Wall Street’s Robocop: How Digital Reasoning Cracked The Code On Trader Talk
Talk is cheap, unless you’re one of the biggest banks in the world. Then, offhand, typo-filled instant messages and emails among traders, such as “dont want other numpty’s in mkt to know” or “hopefulyl a fewmore get same way and we can team whack it” or “i’d prefer we join forces … lets double team them,” can lead to billions in fines and even criminal charges.
Since the financial crisis, regulators have seized on traders’ emails and Bloomberg instant messages to establish collusion and market manipulation in the foreign exchange, commodity and interest-rate markets. JPMorgan, Citigroup, UBS and Barclays have all pleaded guilty to felony charges, and just about every big bank has paid fines exceeding $100 million. Today, detecting conspiracies in traders’ cryptic communications–before government enforcers do–is a critical part of risk management.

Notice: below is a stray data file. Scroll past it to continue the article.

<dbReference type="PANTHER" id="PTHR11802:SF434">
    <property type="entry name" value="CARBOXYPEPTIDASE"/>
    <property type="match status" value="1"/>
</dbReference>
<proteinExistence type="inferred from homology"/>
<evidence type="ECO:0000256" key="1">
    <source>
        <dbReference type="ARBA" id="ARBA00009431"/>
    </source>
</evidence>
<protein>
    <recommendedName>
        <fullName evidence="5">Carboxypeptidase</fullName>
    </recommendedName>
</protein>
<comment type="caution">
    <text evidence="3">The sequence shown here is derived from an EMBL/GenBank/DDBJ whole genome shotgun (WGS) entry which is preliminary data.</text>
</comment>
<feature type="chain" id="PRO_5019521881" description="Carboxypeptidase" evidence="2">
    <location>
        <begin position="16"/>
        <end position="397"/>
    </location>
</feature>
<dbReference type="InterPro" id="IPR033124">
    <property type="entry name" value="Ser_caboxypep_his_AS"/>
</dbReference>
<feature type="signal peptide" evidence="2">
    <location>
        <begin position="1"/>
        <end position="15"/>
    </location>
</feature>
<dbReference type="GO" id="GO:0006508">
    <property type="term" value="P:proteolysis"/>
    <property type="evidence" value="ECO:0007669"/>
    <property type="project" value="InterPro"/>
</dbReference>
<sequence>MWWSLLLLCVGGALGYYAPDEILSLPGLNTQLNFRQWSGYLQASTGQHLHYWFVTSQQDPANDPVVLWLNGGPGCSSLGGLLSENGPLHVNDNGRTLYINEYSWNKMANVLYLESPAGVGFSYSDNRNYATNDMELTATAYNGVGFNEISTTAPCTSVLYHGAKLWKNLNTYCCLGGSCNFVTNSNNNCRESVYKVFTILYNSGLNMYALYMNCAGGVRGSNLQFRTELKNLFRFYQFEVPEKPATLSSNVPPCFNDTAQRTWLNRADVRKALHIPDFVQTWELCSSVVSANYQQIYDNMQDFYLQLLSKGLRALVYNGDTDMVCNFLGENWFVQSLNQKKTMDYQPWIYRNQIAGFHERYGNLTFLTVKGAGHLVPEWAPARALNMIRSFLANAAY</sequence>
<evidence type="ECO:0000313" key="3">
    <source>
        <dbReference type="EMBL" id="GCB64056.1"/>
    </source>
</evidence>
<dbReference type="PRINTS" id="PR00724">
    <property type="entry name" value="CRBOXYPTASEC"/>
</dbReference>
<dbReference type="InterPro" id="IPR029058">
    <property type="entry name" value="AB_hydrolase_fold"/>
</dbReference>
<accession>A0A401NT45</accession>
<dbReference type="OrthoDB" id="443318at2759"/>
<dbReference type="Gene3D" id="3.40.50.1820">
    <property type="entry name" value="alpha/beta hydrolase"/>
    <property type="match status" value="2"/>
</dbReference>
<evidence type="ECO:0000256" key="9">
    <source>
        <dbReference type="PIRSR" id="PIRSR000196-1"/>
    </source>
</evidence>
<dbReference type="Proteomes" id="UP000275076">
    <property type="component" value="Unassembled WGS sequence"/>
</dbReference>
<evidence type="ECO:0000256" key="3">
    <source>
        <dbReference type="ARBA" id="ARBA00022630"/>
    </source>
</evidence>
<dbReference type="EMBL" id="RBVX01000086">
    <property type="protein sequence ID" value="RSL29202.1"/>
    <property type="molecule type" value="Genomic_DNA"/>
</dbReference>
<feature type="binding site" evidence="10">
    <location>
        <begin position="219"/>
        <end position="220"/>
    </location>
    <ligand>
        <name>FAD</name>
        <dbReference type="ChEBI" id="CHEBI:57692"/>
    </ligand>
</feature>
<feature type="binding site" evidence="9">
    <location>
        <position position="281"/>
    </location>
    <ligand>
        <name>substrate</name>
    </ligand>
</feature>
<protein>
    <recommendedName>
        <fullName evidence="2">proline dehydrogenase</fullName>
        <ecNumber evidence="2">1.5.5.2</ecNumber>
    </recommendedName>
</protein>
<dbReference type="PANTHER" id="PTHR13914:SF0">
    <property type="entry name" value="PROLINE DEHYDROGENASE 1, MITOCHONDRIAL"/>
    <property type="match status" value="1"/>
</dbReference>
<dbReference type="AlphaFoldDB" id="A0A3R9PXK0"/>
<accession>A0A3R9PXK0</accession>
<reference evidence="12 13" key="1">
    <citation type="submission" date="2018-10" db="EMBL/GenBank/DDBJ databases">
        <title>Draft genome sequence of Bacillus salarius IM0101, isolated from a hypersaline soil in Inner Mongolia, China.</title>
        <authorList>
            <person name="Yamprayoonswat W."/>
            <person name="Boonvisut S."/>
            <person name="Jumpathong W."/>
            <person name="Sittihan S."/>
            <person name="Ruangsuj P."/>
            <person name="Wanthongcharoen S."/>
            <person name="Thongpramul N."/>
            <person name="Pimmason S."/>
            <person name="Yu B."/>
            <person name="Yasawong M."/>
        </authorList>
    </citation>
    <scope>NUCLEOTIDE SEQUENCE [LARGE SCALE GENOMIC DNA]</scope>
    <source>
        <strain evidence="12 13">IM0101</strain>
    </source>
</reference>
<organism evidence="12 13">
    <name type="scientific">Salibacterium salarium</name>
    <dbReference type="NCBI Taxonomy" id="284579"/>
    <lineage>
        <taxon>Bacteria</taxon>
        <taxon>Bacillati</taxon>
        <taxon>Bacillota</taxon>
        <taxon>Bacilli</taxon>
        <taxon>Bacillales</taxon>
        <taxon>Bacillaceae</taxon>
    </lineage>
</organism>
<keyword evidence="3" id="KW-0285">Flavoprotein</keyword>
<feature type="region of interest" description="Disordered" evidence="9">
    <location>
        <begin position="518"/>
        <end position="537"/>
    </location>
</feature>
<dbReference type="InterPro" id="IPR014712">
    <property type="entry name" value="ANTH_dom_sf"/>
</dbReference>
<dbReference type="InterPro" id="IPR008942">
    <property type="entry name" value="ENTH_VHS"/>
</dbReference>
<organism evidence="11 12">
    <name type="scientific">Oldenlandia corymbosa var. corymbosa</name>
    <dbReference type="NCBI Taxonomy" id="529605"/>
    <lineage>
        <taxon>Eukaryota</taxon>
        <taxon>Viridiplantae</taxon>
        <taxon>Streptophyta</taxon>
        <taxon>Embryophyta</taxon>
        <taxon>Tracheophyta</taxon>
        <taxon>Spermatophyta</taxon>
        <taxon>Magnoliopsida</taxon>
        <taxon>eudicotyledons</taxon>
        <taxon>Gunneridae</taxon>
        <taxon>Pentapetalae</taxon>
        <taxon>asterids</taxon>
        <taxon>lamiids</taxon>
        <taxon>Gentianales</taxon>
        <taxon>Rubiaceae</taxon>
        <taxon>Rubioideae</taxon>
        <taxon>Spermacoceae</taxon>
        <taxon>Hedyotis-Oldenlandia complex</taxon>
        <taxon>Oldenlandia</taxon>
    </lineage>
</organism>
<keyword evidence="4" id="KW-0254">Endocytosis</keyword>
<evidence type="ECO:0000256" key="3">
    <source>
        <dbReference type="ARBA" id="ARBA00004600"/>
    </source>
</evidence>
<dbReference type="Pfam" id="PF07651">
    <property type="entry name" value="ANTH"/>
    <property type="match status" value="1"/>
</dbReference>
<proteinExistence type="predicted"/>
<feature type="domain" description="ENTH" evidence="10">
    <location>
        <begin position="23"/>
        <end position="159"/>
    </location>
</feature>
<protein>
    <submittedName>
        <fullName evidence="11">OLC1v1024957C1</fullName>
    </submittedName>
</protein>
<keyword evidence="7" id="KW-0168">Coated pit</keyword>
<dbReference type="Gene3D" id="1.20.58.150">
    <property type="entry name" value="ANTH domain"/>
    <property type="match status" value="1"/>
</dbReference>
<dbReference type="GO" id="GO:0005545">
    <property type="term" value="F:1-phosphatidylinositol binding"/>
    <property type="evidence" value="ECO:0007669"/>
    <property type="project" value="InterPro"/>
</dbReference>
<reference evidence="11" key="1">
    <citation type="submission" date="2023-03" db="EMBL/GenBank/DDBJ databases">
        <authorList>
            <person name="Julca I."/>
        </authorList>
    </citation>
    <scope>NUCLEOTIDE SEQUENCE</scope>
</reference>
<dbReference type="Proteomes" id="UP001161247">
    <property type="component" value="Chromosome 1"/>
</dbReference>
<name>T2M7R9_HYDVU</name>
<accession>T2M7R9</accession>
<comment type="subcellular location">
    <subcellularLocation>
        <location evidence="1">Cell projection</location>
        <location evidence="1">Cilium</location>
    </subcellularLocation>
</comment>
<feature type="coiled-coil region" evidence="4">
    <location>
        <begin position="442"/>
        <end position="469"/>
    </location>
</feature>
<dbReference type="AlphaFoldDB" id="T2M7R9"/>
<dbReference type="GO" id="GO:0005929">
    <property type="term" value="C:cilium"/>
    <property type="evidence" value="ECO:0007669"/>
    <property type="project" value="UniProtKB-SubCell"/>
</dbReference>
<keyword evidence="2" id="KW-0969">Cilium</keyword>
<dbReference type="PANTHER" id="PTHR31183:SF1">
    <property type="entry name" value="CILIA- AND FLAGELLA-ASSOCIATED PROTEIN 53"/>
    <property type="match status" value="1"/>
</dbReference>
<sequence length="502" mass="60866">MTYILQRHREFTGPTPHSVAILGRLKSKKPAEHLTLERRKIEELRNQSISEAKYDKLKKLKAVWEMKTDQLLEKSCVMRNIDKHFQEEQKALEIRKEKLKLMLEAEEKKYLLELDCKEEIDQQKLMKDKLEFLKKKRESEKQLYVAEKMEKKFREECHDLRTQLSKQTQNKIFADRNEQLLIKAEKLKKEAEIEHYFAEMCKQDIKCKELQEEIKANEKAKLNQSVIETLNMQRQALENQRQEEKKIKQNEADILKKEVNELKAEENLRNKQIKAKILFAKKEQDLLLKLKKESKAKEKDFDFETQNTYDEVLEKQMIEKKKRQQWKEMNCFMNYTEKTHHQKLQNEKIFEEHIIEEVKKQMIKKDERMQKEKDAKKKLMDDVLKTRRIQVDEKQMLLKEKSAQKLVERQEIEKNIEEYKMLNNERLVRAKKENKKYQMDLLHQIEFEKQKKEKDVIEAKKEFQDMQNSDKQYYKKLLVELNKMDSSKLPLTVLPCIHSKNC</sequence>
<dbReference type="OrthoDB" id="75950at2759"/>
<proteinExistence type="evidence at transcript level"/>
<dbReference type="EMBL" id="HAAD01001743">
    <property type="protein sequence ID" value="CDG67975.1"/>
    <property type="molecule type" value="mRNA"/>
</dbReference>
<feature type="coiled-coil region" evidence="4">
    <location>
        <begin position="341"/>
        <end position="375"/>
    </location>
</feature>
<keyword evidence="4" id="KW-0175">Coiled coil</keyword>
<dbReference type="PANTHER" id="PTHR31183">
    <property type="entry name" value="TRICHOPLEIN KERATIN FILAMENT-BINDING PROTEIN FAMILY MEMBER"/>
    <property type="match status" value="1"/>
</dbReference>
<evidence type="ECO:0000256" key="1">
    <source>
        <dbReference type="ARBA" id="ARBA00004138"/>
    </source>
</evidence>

Surprisingly, one of the banks’ best weapons comes from a glass-and-steel office park 20 miles outside Nashville. That’s the headquarters of Digital Reasoning, a 17-year-old machine-learning pioneer whose Synthesys technology for surveillance of natural-language communications is used by Nasdaq, Goldman Sachs, UBS and billionaire Steven A. Cohen’s Point72 Asset Management as well as by U.S. intelligence analysts tracking terrorists and 1,000 law-enforcement agencies involved in the fight against human trafficking.